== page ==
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From Wikipedia, the free encyclopedia

T-3 (13747031394).jpg
Fuji T-3
Role Primary trainer
Manufacturer Fuji Heavy Industries
First flight 1978
Status Active
Primary user Japan Air Self Defense Force
Produced 1978-1982
Number built 50
Developed from Fuji KM-2
Developed into Fuji T-7

The Fuji T-3 is a primary military trainer aircraft used by the Japan Air Self Defense Force, manufactured by Fuji Heavy Industries. Its first flight was in 1978. In the course of its service life, 50 units were produced. It is being replaced by the Fuji T-7.


The KM-2B was a further development of the Fuji KM-2 (itself a four-seat development of the T-34 Mentor with a more powerful engine) for use as a primary trainer for the Japan Air Self-Defense Force (JASDF). It combined the structure and engine of the KM-2 with the tandem cockpit of the T-34 Mentor. Its first flight was on 17 January 1978.[1] Fifty were purchased by the JASDF as the Fuji T-3, and production continued until 1982.[2]

Operational history

The Fuji T-3 served with the 11 and 12 Hiko Kyoikudan (flying training wings) of the JASDF. It is currently being replaced with the Fuji T-7, a turboprop variant of the T-3 [3] with a 400 shp (300 kW) Allison 250 engine.


Japan Air Self-Defense Force

Specifications (T-3)

Data from Jane's Aircraft Recognition Guide, Jane's All the World's Aircraft, 1976-1977 [4][5]

General characteristics

  • Crew: 2
  • Length: 8.04 m (26 ft 5 in)
  • Wingspan: 10 m (32 ft 10 in)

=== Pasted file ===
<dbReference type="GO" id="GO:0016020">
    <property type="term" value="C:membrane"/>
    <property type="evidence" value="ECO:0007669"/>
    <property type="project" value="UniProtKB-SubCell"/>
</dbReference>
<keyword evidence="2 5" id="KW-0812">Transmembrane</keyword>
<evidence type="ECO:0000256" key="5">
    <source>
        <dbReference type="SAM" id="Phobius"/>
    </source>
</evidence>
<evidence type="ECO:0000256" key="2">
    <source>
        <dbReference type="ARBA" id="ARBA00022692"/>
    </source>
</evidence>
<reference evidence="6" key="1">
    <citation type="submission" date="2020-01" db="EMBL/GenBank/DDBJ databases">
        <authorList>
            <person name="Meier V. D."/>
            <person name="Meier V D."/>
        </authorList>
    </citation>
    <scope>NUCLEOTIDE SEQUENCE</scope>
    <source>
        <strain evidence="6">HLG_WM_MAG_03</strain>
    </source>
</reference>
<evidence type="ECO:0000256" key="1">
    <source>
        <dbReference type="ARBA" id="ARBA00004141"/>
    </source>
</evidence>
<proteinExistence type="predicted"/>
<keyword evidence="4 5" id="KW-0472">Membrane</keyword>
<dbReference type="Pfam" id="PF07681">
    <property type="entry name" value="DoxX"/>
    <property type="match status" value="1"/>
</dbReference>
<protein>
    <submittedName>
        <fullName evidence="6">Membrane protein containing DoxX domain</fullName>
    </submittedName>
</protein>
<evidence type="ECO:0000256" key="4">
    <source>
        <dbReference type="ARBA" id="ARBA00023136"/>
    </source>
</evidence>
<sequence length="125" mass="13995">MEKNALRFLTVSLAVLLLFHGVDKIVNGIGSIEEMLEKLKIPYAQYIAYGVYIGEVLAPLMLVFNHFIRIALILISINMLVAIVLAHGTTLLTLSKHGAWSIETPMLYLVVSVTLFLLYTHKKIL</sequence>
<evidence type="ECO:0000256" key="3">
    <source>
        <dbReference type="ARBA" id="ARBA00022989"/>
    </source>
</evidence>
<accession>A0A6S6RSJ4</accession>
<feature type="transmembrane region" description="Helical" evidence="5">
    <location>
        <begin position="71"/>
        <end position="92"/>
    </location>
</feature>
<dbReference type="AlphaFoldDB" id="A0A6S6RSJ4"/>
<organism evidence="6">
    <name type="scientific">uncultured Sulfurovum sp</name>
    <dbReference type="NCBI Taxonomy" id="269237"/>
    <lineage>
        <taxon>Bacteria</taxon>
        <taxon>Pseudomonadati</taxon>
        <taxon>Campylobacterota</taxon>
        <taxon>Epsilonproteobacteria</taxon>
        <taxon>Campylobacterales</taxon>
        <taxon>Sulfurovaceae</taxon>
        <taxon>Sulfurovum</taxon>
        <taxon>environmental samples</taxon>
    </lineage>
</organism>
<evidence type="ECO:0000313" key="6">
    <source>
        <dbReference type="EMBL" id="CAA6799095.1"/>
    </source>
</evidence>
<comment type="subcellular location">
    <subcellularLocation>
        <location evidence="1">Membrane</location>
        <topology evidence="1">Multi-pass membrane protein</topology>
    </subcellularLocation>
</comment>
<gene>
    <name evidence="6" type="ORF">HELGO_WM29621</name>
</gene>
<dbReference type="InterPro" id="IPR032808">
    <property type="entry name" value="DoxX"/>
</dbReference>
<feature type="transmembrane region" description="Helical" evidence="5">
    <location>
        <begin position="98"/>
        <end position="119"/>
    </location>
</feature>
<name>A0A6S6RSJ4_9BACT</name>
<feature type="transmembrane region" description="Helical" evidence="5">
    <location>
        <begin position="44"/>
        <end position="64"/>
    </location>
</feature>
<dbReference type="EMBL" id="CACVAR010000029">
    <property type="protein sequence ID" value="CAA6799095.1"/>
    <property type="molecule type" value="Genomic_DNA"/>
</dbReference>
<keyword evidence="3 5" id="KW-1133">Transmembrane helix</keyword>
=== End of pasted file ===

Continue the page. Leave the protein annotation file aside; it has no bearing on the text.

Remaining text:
• Height: 3.02 m (9 ft 11 in)
  • Wing area: 16.5 m2 (178 sq ft)
  • Airfoil: root: NACA 23016.5; tip: NACA 23012[6]
  • Empty weight: 1,120 kg (2,469 lb)
  • Max takeoff weight: 1,510 kg (3,329 lb)
  • Powerplant: 1 × Lycoming IGSO-480 6-cylinder horizontally opposed air-cooled piston engine, 254 kW (341 hp)
  • Propellers: 3-bladed constant-speed propeller


  • Maximum speed: 377 km/h (234 mph, 204 kn) at 4,875 m (15,994 ft)
  • Cruise speed: 254 km/h (158 mph, 137 kn) at 2,440 m (8,005 ft)
  • Never exceed speed: 413 km/h (257 mph, 223 kn)
  • Range: 1,038 km (645 mi, 560 nmi)
  • Service ceiling: 8,170 m (26,800 ft)
  • Rate of climb: 7.7 m/s (1,520 ft/min)
  • Wing loading: 91.5 kg/m2 (18.7 lb/sq ft)

See also

Related development

Related lists


  1. ^ Donald, David; Lake, Jon, eds. (1996). Encyclopedia of World Military Aircraft. London: Aerospace Publishing. ISBN 1-874023-95-6.
  2. ^ Donald, David, ed. (1997). The Encyclopedia of World Aircraft. London: Aerospace Publishing. ISBN 1-85605-375-X.
  3. ^ Taylor, M J H, ed. (1999). Brassey's World Aircraft & Systems Directory 1999/2000 Edition. London: Brassey's. ISBN 1-85753-245-7.
  4. ^ Rendall, David (1995). Jane's Aircraft Recognition Guide. Glasgow, UK: HarperCollinsPublishers. p. 505. ISBN 0-00-470980-2.
  5. ^ Taylor, JWR, ed. (1976). Jane's All the World's Aircraft, 1976-1977. London: Macdonald and Jane's. ISBN 0-354-00538-3.
  6. ^ Lednicer, David. "The Incomplete Guide to Airfoil Usage". Retrieved 16 April 2019.
This page was last edited on 8 January 2022, at 20:04
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